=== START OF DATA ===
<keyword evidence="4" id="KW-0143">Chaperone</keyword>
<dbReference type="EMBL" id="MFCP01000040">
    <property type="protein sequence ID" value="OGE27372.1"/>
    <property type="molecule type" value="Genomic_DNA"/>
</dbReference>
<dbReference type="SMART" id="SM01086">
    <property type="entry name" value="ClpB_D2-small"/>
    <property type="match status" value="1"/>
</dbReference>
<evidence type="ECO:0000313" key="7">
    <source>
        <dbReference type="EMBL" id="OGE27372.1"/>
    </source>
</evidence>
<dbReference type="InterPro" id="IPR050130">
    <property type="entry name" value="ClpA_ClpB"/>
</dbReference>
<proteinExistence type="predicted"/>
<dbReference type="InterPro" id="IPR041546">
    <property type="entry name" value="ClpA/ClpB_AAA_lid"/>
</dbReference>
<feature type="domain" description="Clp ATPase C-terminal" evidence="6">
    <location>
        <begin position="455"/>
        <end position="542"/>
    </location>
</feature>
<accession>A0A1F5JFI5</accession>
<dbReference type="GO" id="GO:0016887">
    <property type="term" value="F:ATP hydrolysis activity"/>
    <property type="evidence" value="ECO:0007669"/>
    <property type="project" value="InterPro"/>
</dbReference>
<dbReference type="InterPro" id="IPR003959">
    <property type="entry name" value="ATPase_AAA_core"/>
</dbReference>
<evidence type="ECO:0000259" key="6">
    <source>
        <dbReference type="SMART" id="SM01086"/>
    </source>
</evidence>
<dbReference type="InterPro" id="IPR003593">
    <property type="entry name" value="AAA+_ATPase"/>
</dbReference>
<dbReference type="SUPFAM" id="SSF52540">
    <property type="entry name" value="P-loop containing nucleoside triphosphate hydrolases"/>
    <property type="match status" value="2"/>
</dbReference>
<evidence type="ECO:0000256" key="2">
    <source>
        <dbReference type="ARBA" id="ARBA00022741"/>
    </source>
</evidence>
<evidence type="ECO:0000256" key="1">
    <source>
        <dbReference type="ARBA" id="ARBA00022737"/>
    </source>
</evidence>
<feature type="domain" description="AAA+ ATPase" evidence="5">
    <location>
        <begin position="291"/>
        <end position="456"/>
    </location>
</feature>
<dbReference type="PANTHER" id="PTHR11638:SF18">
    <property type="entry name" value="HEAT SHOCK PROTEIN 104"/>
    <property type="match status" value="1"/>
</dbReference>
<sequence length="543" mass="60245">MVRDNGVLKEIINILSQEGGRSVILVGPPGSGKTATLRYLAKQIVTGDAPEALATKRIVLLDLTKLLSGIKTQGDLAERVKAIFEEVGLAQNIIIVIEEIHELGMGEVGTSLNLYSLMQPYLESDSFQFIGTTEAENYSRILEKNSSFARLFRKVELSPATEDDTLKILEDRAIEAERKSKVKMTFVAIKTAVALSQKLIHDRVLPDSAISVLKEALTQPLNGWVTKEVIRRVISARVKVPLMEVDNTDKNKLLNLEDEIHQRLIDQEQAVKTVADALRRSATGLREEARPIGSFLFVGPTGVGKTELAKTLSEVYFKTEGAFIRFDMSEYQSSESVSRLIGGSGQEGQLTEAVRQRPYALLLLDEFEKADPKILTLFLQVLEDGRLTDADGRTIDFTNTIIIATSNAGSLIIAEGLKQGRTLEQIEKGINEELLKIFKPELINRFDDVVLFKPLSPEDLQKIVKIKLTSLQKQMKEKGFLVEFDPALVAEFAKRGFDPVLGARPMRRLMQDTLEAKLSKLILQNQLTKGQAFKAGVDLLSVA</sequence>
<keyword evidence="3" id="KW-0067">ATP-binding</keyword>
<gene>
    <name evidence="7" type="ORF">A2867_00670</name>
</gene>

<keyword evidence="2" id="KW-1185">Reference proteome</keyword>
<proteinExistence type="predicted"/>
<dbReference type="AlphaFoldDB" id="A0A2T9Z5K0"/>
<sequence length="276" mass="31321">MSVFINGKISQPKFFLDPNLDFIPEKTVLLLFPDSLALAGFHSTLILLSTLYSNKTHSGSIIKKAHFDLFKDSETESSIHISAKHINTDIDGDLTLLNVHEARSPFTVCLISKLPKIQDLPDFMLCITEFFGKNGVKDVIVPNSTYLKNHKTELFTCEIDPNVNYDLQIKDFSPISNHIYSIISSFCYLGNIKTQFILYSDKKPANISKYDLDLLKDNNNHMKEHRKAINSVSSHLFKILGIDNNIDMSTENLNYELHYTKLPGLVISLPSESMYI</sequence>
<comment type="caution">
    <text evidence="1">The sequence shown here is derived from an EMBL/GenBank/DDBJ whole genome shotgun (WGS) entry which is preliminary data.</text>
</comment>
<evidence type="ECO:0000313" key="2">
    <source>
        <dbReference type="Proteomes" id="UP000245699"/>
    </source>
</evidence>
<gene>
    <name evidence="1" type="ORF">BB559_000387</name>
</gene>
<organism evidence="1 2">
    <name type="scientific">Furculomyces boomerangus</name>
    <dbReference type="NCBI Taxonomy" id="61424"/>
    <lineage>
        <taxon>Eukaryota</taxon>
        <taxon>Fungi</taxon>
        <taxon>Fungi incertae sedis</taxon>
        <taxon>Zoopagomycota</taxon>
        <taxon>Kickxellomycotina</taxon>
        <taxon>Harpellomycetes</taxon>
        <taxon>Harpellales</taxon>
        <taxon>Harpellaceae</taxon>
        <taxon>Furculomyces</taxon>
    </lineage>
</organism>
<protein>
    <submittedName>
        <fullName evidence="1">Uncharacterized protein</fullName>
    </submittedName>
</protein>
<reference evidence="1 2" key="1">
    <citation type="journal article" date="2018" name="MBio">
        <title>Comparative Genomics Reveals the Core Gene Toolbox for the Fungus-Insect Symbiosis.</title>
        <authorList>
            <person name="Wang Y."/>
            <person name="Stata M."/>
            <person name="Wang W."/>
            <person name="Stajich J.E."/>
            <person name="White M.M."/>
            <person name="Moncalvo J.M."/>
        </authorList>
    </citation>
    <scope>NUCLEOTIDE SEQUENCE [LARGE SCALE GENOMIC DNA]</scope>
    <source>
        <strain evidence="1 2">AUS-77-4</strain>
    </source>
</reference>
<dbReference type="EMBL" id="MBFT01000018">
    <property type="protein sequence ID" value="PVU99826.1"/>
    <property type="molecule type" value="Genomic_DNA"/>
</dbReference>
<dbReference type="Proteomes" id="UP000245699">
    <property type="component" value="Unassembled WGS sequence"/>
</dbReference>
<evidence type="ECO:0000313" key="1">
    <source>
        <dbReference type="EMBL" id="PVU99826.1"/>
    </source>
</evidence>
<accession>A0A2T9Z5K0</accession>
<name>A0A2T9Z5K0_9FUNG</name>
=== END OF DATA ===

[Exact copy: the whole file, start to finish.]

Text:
<keyword evidence="4" id="KW-0143">Chaperone</keyword>
<dbReference type="EMBL" id="MFCP01000040">
    <property type="protein sequence ID" value="OGE27372.1"/>
    <property type="molecule type" value="Genomic_DNA"/>
</dbReference>
<dbReference type="SMART" id="SM01086">
    <property type="entry name" value="ClpB_D2-small"/>
    <property type="match status" value="1"/>
</dbReference>
<evidence type="ECO:0000313" key="7">
    <source>
        <dbReference type="EMBL" id="OGE27372.1"/>
    </source>
</evidence>
<dbReference type="InterPro" id="IPR050130">
    <property type="entry name" value="ClpA_ClpB"/>
</dbReference>
<proteinExistence type="predicted"/>
<dbReference type="InterPro" id="IPR041546">
    <property type="entry name" value="ClpA/ClpB_AAA_lid"/>
</dbReference>
<feature type="domain" description="Clp ATPase C-terminal" evidence="6">
    <location>
        <begin position="455"/>
        <end position="542"/>
    </location>
</feature>
<accession>A0A1F5JFI5</accession>
<dbReference type="GO" id="GO:0016887">
    <property type="term" value="F:ATP hydrolysis activity"/>
    <property type="evidence" value="ECO:0007669"/>
    <property type="project" value="InterPro"/>
</dbReference>
<dbReference type="InterPro" id="IPR003959">
    <property type="entry name" value="ATPase_AAA_core"/>
</dbReference>
<evidence type="ECO:0000259" key="6">
    <source>
        <dbReference type="SMART" id="SM01086"/>
    </source>
</evidence>
<dbReference type="InterPro" id="IPR003593">
    <property type="entry name" value="AAA+_ATPase"/>
</dbReference>
<dbReference type="SUPFAM" id="SSF52540">
    <property type="entry name" value="P-loop containing nucleoside triphosphate hydrolases"/>
    <property type="match status" value="2"/>
</dbReference>
<evidence type="ECO:0000256" key="2">
    <source>
        <dbReference type="ARBA" id="ARBA00022741"/>
    </source>
</evidence>
<evidence type="ECO:0000256" key="1">
    <source>
        <dbReference type="ARBA" id="ARBA00022737"/>
    </source>
</evidence>
<feature type="domain" description="AAA+ ATPase" evidence="5">
    <location>
        <begin position="291"/>
        <end position="456"/>
    </location>
</feature>
<dbReference type="PANTHER" id="PTHR11638:SF18">
    <property type="entry name" value="HEAT SHOCK PROTEIN 104"/>
    <property type="match status" value="1"/>
</dbReference>
<sequence length="543" mass="60245">MVRDNGVLKEIINILSQEGGRSVILVGPPGSGKTATLRYLAKQIVTGDAPEALATKRIVLLDLTKLLSGIKTQGDLAERVKAIFEEVGLAQNIIIVIEEIHELGMGEVGTSLNLYSLMQPYLESDSFQFIGTTEAENYSRILEKNSSFARLFRKVELSPATEDDTLKILEDRAIEAERKSKVKMTFVAIKTAVALSQKLIHDRVLPDSAISVLKEALTQPLNGWVTKEVIRRVISARVKVPLMEVDNTDKNKLLNLEDEIHQRLIDQEQAVKTVADALRRSATGLREEARPIGSFLFVGPTGVGKTELAKTLSEVYFKTEGAFIRFDMSEYQSSESVSRLIGGSGQEGQLTEAVRQRPYALLLLDEFEKADPKILTLFLQVLEDGRLTDADGRTIDFTNTIIIATSNAGSLIIAEGLKQGRTLEQIEKGINEELLKIFKPELINRFDDVVLFKPLSPEDLQKIVKIKLTSLQKQMKEKGFLVEFDPALVAEFAKRGFDPVLGARPMRRLMQDTLEAKLSKLILQNQLTKGQAFKAGVDLLSVA</sequence>
<keyword evidence="3" id="KW-0067">ATP-binding</keyword>
<gene>
    <name evidence="7" type="ORF">A2867_00670</name>
</gene>

<keyword evidence="2" id="KW-1185">Reference proteome</keyword>
<proteinExistence type="predicted"/>
<dbReference type="AlphaFoldDB" id="A0A2T9Z5K0"/>
<sequence length="276" mass="31321">MSVFINGKISQPKFFLDPNLDFIPEKTVLLLFPDSLALAGFHSTLILLSTLYSNKTHSGSIIKKAHFDLFKDSETESSIHISAKHINTDIDGDLTLLNVHEARSPFTVCLISKLPKIQDLPDFMLCITEFFGKNGVKDVIVPNSTYLKNHKTELFTCEIDPNVNYDLQIKDFSPISNHIYSIISSFCYLGNIKTQFILYSDKKPANISKYDLDLLKDNNNHMKEHRKAINSVSSHLFKILGIDNNIDMSTENLNYELHYTKLPGLVISLPSESMYI</sequence>
<comment type="caution">
    <text evidence="1">The sequence shown here is derived from an EMBL/GenBank/DDBJ whole genome shotgun (WGS) entry which is preliminary data.</text>
</comment>
<evidence type="ECO:0000313" key="2">
    <source>
        <dbReference type="Proteomes" id="UP000245699"/>
    </source>
</evidence>
<gene>
    <name evidence="1" type="ORF">BB559_000387</name>
</gene>
<organism evidence="1 2">
    <name type="scientific">Furculomyces boomerangus</name>
    <dbReference type="NCBI Taxonomy" id="61424"/>
    <lineage>
        <taxon>Eukaryota</taxon>
        <taxon>Fungi</taxon>
        <taxon>Fungi incertae sedis</taxon>
        <taxon>Zoopagomycota</taxon>
        <taxon>Kickxellomycotina</taxon>
        <taxon>Harpellomycetes</taxon>
        <taxon>Harpellales</taxon>
        <taxon>Harpellaceae</taxon>
        <taxon>Furculomyces</taxon>
    </lineage>
</organism>
<protein>
    <submittedName>
        <fullName evidence="1">Uncharacterized protein</fullName>
    </submittedName>
</protein>
<reference evidence="1 2" key="1">
    <citation type="journal article" date="2018" name="MBio">
        <title>Comparative Genomics Reveals the Core Gene Toolbox for the Fungus-Insect Symbiosis.</title>
        <authorList>
            <person name="Wang Y."/>
            <person name="Stata M."/>
            <person name="Wang W."/>
            <person name="Stajich J.E."/>
            <person name="White M.M."/>
            <person name="Moncalvo J.M."/>
        </authorList>
    </citation>
    <scope>NUCLEOTIDE SEQUENCE [LARGE SCALE GENOMIC DNA]</scope>
    <source>
        <strain evidence="1 2">AUS-77-4</strain>
    </source>
</reference>
<dbReference type="EMBL" id="MBFT01000018">
    <property type="protein sequence ID" value="PVU99826.1"/>
    <property type="molecule type" value="Genomic_DNA"/>
</dbReference>
<dbReference type="Proteomes" id="UP000245699">
    <property type="component" value="Unassembled WGS sequence"/>
</dbReference>
<evidence type="ECO:0000313" key="1">
    <source>
        <dbReference type="EMBL" id="PVU99826.1"/>
    </source>
</evidence>
<accession>A0A2T9Z5K0</accession>
<name>A0A2T9Z5K0_9FUNG</name>